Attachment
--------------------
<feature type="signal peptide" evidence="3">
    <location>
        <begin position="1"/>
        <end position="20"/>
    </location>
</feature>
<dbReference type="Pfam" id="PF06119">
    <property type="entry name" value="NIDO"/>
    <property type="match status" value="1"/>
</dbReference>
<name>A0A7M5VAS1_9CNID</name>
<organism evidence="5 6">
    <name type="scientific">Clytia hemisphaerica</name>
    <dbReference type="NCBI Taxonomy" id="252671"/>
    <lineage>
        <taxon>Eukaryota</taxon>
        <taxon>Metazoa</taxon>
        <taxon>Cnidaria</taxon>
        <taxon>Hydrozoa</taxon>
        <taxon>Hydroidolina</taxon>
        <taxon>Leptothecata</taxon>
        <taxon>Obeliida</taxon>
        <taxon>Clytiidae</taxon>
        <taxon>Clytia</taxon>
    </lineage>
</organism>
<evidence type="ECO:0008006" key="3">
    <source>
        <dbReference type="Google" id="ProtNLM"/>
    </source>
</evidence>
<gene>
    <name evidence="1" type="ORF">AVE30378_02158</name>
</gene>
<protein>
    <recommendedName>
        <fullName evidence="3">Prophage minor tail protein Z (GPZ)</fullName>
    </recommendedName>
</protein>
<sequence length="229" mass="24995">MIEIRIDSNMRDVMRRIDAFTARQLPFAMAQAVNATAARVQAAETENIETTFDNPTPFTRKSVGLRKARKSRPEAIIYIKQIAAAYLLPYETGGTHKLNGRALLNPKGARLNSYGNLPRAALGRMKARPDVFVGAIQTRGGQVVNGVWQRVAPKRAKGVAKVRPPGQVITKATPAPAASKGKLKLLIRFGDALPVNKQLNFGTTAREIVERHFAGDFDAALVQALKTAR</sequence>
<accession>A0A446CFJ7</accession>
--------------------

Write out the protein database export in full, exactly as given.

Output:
<feature type="signal peptide" evidence="3">
    <location>
        <begin position="1"/>
        <end position="20"/>
    </location>
</feature>
<dbReference type="Pfam" id="PF06119">
    <property type="entry name" value="NIDO"/>
    <property type="match status" value="1"/>
</dbReference>
<name>A0A7M5VAS1_9CNID</name>
<organism evidence="5 6">
    <name type="scientific">Clytia hemisphaerica</name>
    <dbReference type="NCBI Taxonomy" id="252671"/>
    <lineage>
        <taxon>Eukaryota</taxon>
        <taxon>Metazoa</taxon>
        <taxon>Cnidaria</taxon>
        <taxon>Hydrozoa</taxon>
        <taxon>Hydroidolina</taxon>
        <taxon>Leptothecata</taxon>
        <taxon>Obeliida</taxon>
        <taxon>Clytiidae</taxon>
        <taxon>Clytia</taxon>
    </lineage>
</organism>
<evidence type="ECO:0008006" key="3">
    <source>
        <dbReference type="Google" id="ProtNLM"/>
    </source>
</evidence>
<gene>
    <name evidence="1" type="ORF">AVE30378_02158</name>
</gene>
<protein>
    <recommendedName>
        <fullName evidence="3">Prophage minor tail protein Z (GPZ)</fullName>
    </recommendedName>
</protein>
<sequence length="229" mass="24995">MIEIRIDSNMRDVMRRIDAFTARQLPFAMAQAVNATAARVQAAETENIETTFDNPTPFTRKSVGLRKARKSRPEAIIYIKQIAAAYLLPYETGGTHKLNGRALLNPKGARLNSYGNLPRAALGRMKARPDVFVGAIQTRGGQVVNGVWQRVAPKRAKGVAKVRPPGQVITKATPAPAASKGKLKLLIRFGDALPVNKQLNFGTTAREIVERHFAGDFDAALVQALKTAR</sequence>
<accession>A0A446CFJ7</accession>